simple math or – again, why tax havens are bad

One does not have to be a master in math to understand this: since 2007 UK government (meaning DFID) has provided development aid to Zambia of around GBP 200 million; since 2007 UK based multinational company Associated British Foods has made profit of its operations in Zambia worth about GBP 123 million and through tax optimization (read – tax havens) has not paid any tax in Zambia. This company which is heavily profiting from the sugar industry in Zambia is an excellent example of how resources are depleted by foreign companies and how disproportionate benefits does the local society gain.

Moreover, if you compare how much UK government is giving to Zambia and how much UK based businesses are gaining from their operations there (above mentioned company, of course, is not the only one operating there and following the same practice), it becomes clear what is the balance of this ‘development assistance’.

Trade liberalization which is a mantra of every neoliberal economist again proves here that as such it is not necessarily making positive impact in a developing country. There are no positive effects of trade liberalization unless foreign companies when doing their business in developing countries do pay their fare share for using local resources. It is not the developing countries which should be thankful for foreign companies coming and working there, it is the foreign companies which should be thankful to those countries for allowing them to operate there.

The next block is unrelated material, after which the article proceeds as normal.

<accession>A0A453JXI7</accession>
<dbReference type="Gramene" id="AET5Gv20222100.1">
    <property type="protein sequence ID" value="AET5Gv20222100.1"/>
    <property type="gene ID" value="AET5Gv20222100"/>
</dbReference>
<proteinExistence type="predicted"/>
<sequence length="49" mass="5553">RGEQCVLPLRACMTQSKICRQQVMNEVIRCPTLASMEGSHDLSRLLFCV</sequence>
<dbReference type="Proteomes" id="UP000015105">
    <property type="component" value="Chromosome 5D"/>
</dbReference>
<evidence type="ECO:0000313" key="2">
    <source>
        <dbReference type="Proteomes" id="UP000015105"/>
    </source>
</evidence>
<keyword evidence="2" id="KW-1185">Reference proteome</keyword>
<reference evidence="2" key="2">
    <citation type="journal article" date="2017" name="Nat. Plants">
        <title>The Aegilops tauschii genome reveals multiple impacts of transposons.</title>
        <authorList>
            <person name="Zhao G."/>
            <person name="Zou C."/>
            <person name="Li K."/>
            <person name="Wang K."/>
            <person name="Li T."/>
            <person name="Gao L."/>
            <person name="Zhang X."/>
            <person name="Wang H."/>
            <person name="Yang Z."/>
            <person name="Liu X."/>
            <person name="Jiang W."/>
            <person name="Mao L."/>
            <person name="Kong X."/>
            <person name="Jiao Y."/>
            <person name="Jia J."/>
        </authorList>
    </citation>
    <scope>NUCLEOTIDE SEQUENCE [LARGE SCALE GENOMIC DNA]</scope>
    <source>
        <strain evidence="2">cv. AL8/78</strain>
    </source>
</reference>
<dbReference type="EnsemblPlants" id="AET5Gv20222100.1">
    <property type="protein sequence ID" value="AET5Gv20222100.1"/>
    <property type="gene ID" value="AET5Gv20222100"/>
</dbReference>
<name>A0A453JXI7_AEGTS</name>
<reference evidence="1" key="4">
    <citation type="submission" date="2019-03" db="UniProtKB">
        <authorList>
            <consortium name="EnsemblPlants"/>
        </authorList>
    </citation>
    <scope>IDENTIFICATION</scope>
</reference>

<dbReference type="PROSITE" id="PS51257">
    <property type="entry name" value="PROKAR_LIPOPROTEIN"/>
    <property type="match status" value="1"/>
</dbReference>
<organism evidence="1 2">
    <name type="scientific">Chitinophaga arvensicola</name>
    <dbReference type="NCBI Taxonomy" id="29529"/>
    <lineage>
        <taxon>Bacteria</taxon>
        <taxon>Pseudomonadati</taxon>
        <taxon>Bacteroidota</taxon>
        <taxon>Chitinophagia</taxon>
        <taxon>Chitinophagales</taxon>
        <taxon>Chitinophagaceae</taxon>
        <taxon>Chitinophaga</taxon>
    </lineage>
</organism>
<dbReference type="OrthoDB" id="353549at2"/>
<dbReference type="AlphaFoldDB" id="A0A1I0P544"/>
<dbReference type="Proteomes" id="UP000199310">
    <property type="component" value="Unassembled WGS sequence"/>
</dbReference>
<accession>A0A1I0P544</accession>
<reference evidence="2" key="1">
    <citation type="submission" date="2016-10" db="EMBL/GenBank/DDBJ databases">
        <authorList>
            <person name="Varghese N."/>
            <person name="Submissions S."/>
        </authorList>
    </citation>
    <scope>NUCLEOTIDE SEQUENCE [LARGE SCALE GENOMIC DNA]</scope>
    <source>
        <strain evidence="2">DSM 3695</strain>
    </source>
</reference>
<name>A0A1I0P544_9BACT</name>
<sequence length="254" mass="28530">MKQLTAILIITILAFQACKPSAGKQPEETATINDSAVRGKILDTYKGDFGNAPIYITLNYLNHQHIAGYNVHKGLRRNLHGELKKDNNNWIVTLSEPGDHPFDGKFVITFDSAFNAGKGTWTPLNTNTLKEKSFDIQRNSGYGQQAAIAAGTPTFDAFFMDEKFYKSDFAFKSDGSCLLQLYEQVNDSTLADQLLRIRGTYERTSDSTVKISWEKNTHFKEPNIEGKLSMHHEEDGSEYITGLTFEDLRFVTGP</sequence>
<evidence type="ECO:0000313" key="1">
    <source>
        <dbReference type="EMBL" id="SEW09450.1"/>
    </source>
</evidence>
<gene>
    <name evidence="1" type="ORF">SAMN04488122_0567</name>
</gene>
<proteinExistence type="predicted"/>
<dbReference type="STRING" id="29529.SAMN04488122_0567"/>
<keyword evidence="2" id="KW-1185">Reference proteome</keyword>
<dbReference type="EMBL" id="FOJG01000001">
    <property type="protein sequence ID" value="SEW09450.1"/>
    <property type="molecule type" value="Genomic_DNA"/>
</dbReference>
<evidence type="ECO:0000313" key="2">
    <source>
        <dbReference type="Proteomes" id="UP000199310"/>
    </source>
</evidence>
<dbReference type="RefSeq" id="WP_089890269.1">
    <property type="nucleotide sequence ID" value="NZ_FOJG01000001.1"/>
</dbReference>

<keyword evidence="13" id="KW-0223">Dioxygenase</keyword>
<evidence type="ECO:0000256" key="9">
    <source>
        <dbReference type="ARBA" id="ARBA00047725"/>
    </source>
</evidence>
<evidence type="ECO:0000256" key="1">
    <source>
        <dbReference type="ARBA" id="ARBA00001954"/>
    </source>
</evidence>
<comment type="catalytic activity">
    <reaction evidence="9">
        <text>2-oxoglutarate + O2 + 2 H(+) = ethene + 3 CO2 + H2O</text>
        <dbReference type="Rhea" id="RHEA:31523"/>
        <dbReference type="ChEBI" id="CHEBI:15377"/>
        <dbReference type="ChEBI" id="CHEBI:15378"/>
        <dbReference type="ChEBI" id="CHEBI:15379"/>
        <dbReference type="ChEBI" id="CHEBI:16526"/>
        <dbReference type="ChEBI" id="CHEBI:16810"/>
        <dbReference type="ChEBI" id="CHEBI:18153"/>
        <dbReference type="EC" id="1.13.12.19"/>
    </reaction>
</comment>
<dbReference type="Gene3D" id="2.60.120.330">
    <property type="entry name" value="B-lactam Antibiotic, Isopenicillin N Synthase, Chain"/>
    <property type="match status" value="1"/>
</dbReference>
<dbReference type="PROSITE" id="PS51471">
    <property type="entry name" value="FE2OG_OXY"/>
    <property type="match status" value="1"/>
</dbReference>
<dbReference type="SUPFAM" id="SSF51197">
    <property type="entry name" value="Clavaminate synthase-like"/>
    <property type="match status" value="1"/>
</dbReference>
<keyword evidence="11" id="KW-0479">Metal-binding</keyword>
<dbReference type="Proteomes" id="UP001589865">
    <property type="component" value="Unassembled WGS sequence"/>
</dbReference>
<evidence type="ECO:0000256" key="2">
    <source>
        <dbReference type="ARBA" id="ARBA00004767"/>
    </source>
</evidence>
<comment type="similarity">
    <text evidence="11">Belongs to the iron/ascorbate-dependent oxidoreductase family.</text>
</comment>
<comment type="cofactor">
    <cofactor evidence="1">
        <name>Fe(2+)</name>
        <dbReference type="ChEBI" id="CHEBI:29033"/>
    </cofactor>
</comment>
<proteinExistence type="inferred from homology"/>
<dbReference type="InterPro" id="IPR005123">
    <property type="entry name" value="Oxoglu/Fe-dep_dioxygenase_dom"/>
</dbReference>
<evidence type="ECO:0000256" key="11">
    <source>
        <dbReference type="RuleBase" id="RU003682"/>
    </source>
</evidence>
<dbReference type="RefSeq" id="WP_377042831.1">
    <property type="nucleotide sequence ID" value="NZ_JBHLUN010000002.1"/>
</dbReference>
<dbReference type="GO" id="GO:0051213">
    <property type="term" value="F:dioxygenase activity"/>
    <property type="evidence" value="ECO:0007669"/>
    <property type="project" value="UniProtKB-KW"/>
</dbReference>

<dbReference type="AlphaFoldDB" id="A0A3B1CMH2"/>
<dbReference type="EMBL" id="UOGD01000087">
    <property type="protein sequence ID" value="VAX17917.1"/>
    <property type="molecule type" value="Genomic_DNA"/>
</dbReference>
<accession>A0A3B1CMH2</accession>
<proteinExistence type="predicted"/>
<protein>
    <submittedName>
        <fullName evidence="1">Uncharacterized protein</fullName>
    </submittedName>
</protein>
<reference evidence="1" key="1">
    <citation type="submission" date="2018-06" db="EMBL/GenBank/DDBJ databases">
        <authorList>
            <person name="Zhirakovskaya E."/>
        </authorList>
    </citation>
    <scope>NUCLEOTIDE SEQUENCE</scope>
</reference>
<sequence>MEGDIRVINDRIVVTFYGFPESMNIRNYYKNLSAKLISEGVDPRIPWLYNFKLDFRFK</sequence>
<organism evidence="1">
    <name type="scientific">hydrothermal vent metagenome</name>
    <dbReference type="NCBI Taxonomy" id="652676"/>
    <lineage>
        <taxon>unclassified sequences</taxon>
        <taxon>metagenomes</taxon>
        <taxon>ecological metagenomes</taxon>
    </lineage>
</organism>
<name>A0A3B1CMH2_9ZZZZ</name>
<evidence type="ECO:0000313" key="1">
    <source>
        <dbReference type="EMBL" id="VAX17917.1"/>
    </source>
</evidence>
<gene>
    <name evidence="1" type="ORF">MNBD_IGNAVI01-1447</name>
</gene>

Tax Justice Network has written a good article on this and Action Aid has launched a campaign to demand UK Government to make an action.

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2 thoughts on “simple math or – again, why tax havens are bad

  1. Not only has government’s aid always been directed towards countries where they had strategical interests (basically business opportunities) but in this decade a strong push has been made towards public-private partnerships (PPPs) where the link between one and the other is no longer indirect, and becomes a direct support of business operations overseas by aid funds.

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